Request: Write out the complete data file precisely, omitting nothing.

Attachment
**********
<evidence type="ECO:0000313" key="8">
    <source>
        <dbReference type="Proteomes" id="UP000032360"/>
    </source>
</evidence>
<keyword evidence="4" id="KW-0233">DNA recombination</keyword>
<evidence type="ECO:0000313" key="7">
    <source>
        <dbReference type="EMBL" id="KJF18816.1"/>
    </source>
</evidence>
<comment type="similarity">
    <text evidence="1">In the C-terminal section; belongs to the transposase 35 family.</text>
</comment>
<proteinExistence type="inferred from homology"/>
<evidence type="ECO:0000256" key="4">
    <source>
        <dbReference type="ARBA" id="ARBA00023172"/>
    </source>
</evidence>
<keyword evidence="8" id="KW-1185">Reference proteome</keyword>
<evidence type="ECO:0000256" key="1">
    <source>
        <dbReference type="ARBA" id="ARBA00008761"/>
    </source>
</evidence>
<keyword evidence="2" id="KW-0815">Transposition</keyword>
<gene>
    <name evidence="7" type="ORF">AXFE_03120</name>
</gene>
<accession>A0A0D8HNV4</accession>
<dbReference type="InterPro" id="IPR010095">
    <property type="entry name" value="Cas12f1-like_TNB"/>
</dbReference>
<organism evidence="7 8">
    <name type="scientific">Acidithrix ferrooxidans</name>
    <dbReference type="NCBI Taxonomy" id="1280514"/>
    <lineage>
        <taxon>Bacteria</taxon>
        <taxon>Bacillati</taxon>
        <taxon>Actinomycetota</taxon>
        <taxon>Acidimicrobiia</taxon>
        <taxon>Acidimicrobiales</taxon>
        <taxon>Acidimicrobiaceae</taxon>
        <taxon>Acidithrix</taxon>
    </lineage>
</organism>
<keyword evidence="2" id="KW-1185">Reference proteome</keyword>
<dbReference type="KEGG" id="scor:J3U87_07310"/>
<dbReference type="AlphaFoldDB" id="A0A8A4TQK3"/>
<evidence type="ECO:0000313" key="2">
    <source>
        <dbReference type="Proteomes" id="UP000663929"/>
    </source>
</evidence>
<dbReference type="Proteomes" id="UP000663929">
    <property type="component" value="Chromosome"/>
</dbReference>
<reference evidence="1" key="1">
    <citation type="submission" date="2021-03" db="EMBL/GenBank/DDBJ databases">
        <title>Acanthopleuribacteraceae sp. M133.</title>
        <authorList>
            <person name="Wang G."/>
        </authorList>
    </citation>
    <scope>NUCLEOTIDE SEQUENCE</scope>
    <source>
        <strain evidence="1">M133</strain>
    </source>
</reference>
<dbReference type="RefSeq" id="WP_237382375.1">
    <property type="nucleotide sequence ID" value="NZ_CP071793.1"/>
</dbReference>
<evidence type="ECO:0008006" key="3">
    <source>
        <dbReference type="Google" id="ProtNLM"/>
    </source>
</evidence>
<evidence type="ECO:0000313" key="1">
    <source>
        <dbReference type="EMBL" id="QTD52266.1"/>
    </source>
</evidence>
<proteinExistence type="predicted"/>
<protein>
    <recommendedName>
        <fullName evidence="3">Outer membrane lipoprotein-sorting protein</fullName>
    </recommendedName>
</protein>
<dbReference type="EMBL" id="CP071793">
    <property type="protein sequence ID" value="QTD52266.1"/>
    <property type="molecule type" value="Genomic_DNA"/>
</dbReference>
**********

<evidence type="ECO:0000313" key="8">
    <source>
        <dbReference type="Proteomes" id="UP000032360"/>
    </source>
</evidence>
<keyword evidence="4" id="KW-0233">DNA recombination</keyword>
<evidence type="ECO:0000313" key="7">
    <source>
        <dbReference type="EMBL" id="KJF18816.1"/>
    </source>
</evidence>
<comment type="similarity">
    <text evidence="1">In the C-terminal section; belongs to the transposase 35 family.</text>
</comment>
<proteinExistence type="inferred from homology"/>
<evidence type="ECO:0000256" key="4">
    <source>
        <dbReference type="ARBA" id="ARBA00023172"/>
    </source>
</evidence>
<keyword evidence="8" id="KW-1185">Reference proteome</keyword>
<evidence type="ECO:0000256" key="1">
    <source>
        <dbReference type="ARBA" id="ARBA00008761"/>
    </source>
</evidence>
<keyword evidence="2" id="KW-0815">Transposition</keyword>
<gene>
    <name evidence="7" type="ORF">AXFE_03120</name>
</gene>
<accession>A0A0D8HNV4</accession>
<dbReference type="InterPro" id="IPR010095">
    <property type="entry name" value="Cas12f1-like_TNB"/>
</dbReference>
<organism evidence="7 8">
    <name type="scientific">Acidithrix ferrooxidans</name>
    <dbReference type="NCBI Taxonomy" id="1280514"/>
    <lineage>
        <taxon>Bacteria</taxon>
        <taxon>Bacillati</taxon>
        <taxon>Actinomycetota</taxon>
        <taxon>Acidimicrobiia</taxon>
        <taxon>Acidimicrobiales</taxon>
        <taxon>Acidimicrobiaceae</taxon>
        <taxon>Acidithrix</taxon>
    </lineage>
</organism>
<keyword evidence="2" id="KW-1185">Reference proteome</keyword>
<dbReference type="KEGG" id="scor:J3U87_07310"/>
<dbReference type="AlphaFoldDB" id="A0A8A4TQK3"/>
<evidence type="ECO:0000313" key="2">
    <source>
        <dbReference type="Proteomes" id="UP000663929"/>
    </source>
</evidence>
<dbReference type="Proteomes" id="UP000663929">
    <property type="component" value="Chromosome"/>
</dbReference>
<reference evidence="1" key="1">
    <citation type="submission" date="2021-03" db="EMBL/GenBank/DDBJ databases">
        <title>Acanthopleuribacteraceae sp. M133.</title>
        <authorList>
            <person name="Wang G."/>
        </authorList>
    </citation>
    <scope>NUCLEOTIDE SEQUENCE</scope>
    <source>
        <strain evidence="1">M133</strain>
    </source>
</reference>
<dbReference type="RefSeq" id="WP_237382375.1">
    <property type="nucleotide sequence ID" value="NZ_CP071793.1"/>
</dbReference>
<evidence type="ECO:0008006" key="3">
    <source>
        <dbReference type="Google" id="ProtNLM"/>
    </source>
</evidence>
<evidence type="ECO:0000313" key="1">
    <source>
        <dbReference type="EMBL" id="QTD52266.1"/>
    </source>
</evidence>
<proteinExistence type="predicted"/>
<protein>
    <recommendedName>
        <fullName evidence="3">Outer membrane lipoprotein-sorting protein</fullName>
    </recommendedName>
</protein>
<dbReference type="EMBL" id="CP071793">
    <property type="protein sequence ID" value="QTD52266.1"/>
    <property type="molecule type" value="Genomic_DNA"/>
</dbReference>